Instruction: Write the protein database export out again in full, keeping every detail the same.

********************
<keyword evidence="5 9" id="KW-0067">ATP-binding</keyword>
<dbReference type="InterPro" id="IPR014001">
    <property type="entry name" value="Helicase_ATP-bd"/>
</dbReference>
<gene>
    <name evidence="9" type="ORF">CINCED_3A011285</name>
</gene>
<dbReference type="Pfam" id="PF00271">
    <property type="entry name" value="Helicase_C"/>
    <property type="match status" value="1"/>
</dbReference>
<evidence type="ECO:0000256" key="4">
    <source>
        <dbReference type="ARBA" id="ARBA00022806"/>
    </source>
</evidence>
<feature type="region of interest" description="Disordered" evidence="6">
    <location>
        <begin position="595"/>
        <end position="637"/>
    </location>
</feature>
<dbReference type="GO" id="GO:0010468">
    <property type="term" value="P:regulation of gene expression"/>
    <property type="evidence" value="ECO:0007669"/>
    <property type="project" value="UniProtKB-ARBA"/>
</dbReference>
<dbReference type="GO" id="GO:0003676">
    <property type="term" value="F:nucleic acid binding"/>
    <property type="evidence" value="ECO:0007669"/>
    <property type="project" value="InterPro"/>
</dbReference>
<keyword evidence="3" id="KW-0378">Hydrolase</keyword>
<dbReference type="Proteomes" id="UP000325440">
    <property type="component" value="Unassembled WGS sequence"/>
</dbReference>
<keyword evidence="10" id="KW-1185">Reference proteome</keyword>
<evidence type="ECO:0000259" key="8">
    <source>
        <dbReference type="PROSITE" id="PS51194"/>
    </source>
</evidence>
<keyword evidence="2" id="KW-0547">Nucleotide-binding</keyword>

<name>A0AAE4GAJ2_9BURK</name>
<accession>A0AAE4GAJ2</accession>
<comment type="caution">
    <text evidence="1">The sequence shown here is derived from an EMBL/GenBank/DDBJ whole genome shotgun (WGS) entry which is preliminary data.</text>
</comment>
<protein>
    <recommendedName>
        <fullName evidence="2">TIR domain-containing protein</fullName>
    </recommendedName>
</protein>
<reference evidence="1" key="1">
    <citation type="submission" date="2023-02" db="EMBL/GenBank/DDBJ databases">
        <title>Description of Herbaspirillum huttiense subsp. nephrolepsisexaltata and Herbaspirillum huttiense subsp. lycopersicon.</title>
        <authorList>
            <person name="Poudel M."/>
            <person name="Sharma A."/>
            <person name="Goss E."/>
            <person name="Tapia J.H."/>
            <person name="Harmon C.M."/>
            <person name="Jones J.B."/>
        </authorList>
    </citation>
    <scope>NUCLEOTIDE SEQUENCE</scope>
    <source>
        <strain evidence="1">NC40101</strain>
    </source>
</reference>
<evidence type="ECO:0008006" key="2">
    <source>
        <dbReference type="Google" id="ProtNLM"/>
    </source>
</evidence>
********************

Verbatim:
<keyword evidence="5 9" id="KW-0067">ATP-binding</keyword>
<dbReference type="InterPro" id="IPR014001">
    <property type="entry name" value="Helicase_ATP-bd"/>
</dbReference>
<gene>
    <name evidence="9" type="ORF">CINCED_3A011285</name>
</gene>
<dbReference type="Pfam" id="PF00271">
    <property type="entry name" value="Helicase_C"/>
    <property type="match status" value="1"/>
</dbReference>
<evidence type="ECO:0000256" key="4">
    <source>
        <dbReference type="ARBA" id="ARBA00022806"/>
    </source>
</evidence>
<feature type="region of interest" description="Disordered" evidence="6">
    <location>
        <begin position="595"/>
        <end position="637"/>
    </location>
</feature>
<dbReference type="GO" id="GO:0010468">
    <property type="term" value="P:regulation of gene expression"/>
    <property type="evidence" value="ECO:0007669"/>
    <property type="project" value="UniProtKB-ARBA"/>
</dbReference>
<dbReference type="GO" id="GO:0003676">
    <property type="term" value="F:nucleic acid binding"/>
    <property type="evidence" value="ECO:0007669"/>
    <property type="project" value="InterPro"/>
</dbReference>
<keyword evidence="3" id="KW-0378">Hydrolase</keyword>
<dbReference type="Proteomes" id="UP000325440">
    <property type="component" value="Unassembled WGS sequence"/>
</dbReference>
<keyword evidence="10" id="KW-1185">Reference proteome</keyword>
<evidence type="ECO:0000259" key="8">
    <source>
        <dbReference type="PROSITE" id="PS51194"/>
    </source>
</evidence>
<keyword evidence="2" id="KW-0547">Nucleotide-binding</keyword>

<name>A0AAE4GAJ2_9BURK</name>
<accession>A0AAE4GAJ2</accession>
<comment type="caution">
    <text evidence="1">The sequence shown here is derived from an EMBL/GenBank/DDBJ whole genome shotgun (WGS) entry which is preliminary data.</text>
</comment>
<protein>
    <recommendedName>
        <fullName evidence="2">TIR domain-containing protein</fullName>
    </recommendedName>
</protein>
<reference evidence="1" key="1">
    <citation type="submission" date="2023-02" db="EMBL/GenBank/DDBJ databases">
        <title>Description of Herbaspirillum huttiense subsp. nephrolepsisexaltata and Herbaspirillum huttiense subsp. lycopersicon.</title>
        <authorList>
            <person name="Poudel M."/>
            <person name="Sharma A."/>
            <person name="Goss E."/>
            <person name="Tapia J.H."/>
            <person name="Harmon C.M."/>
            <person name="Jones J.B."/>
        </authorList>
    </citation>
    <scope>NUCLEOTIDE SEQUENCE</scope>
    <source>
        <strain evidence="1">NC40101</strain>
    </source>
</reference>
<evidence type="ECO:0008006" key="2">
    <source>
        <dbReference type="Google" id="ProtNLM"/>
    </source>
</evidence>